In the darkened alley of SOMA’s Annie Street, a crowd huddles in what passes for cold in San Francisco, waiting excitedly for the flipping of a switch. The occasion? The latest in Sites Unseen’s series of site-specific artworks commissioned for Yerba Buena’s alleys: an animated neon sign by New York-based artist Hank Willis Thomas.
Napa County’s Enchanted Hills Camp plays host to corporate conferences, yoga retreats, arts symposia — even weddings. But its founding purpose, and main function for nearly 70 years, is to serve as a summer camp for the blind. “We in the Bay Area have this special place where if you’re blind or have low vision you can have big fun,” says Bryan Bashin, CEO of LightHouse Center for the Blind and Visually Impaired, the San Francisco nonprofit that runs Enchanted Hills Camp (EHC).
STABLE, a horse stable-turned-exhibition space adjacent to artist Jeremy Ehling’s Bennett Ridge home in east Santa Rosa, had what he calls “an occasional exhibition program.” Shows were up for one day only — usually installed the morning of — and came down the same night. Founded in September 2015, Ehling had plans for STABLE well into the spring of 2018.
Muck Rack makes it simple to find people, tweets, or articles that mention any name, keyword, company, hashtag etc. We've compiled this guide to help you make the most of your search.
Selecting a term
Start searching tweets, articles from media outlets, articles mentioned in tweets, journalists'
names, titles and bios with some suggested searches:
Companies or Topics (e.g. iPhone, Microsoft)
Phrases (e.g. "cloud computing") — use quotes to keep the terms together
Twitter handles (e.g. @username) — returns those who have mentioned or replied to
Names (e.g. "David Pogue")
Hashtags (e.g. #sxsw, #london2012)
Bio details (e.g. vegan, Olympics, father)
Muck Rack's Advanced Search allows for many boolean operators.
Find results that mention multiple specified terms, use AND or
+. For example, ensure each result contains both Elon Musk and Mark Zuckerberg by
searching Musk AND Zuckerberg or Musk + Zuckerberg.
Use the operators OR or , to broaden your search when you'd like either of
multiple terms to appear in results. (This is the default behavior of our search when no operators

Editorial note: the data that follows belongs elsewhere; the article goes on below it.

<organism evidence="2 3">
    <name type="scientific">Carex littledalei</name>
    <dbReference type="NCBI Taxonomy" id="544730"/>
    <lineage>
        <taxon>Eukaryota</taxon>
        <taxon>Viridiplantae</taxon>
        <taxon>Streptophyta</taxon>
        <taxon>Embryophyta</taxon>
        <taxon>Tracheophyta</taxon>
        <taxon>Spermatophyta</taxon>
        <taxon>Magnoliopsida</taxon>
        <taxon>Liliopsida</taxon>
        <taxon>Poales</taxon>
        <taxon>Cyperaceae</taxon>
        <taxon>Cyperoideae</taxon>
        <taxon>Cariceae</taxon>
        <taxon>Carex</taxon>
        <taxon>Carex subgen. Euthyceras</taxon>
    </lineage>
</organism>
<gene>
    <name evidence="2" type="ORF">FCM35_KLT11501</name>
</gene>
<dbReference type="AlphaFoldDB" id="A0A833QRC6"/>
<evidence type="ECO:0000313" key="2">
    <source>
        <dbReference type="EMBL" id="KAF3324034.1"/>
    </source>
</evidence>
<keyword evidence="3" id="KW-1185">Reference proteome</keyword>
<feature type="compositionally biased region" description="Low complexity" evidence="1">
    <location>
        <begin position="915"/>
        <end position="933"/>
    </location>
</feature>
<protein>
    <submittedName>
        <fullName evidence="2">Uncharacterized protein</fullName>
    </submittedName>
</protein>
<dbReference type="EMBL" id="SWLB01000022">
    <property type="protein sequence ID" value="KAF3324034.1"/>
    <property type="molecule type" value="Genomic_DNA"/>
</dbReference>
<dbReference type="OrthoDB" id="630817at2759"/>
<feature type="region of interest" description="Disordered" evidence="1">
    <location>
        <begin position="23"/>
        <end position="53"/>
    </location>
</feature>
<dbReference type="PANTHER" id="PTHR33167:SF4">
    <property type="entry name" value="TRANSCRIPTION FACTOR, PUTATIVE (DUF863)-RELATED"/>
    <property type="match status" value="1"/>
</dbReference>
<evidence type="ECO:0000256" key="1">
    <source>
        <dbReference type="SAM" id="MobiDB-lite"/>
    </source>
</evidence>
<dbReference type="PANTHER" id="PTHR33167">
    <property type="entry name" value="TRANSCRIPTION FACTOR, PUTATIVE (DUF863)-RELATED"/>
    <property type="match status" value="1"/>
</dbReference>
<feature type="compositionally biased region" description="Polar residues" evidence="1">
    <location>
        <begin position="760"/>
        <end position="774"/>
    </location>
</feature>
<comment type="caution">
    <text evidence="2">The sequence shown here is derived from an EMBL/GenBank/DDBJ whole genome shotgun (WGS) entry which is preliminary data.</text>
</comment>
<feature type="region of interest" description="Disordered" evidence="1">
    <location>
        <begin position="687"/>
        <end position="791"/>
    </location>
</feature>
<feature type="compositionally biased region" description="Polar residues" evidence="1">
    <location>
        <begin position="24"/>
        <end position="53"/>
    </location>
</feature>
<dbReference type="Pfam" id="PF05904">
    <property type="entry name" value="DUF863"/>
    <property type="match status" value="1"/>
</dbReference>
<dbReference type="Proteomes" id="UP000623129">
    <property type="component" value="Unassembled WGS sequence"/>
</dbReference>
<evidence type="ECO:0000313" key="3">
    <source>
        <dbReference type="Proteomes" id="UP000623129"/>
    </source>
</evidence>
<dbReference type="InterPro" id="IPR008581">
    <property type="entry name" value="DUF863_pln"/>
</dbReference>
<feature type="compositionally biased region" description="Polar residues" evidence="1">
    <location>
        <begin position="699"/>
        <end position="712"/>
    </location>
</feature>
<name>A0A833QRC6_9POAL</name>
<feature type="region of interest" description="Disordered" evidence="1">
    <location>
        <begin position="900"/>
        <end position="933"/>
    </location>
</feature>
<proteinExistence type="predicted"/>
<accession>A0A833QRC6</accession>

are used). For example, results will contain either cake or cookie by searching cake OR cookie or cake,cookie
Use NOT or - to subtract results from your search. For
example, searching Disney will yield results about the Walt Disney Company as well as Walt Disney
World Resort. To exclude mentions of Disney World, search for Disney -World or Disney
When using one of these operators with a phrase, enclose it in quotation marks. For example, you can
find results about smartphones excluding Apple's iPhone 4S by searching smartphone -"iPhone
Exact case matching or punctuation
If you're searching for a brand name or keyword that relies on specific punctuation marks or capitalization, you can
find results that match your exact query by adding matchcase: before the keyword you're searching for, like matchcase:E*TRADE .
Use parentheses to separate multiple
boolean phrases. For example, to find journalists talking about having fun in Disney World or
Disneyland, search for ("disney world" OR disneyland) AND fun.
An asterisk can be used to search for any variation of a root word truncated by the asterisk. For example, searching for admin* will return results for administrator, administration, administer, administered, etc.
A near operator is an AND operator where you can control the distance between the words. You can vary the distance the near operation uses by adding a forward slash and number (between 0-99) such as strawberries NEAR/10 "whipped cream", which means the strawberries must exist within 10 words of "whipped cream".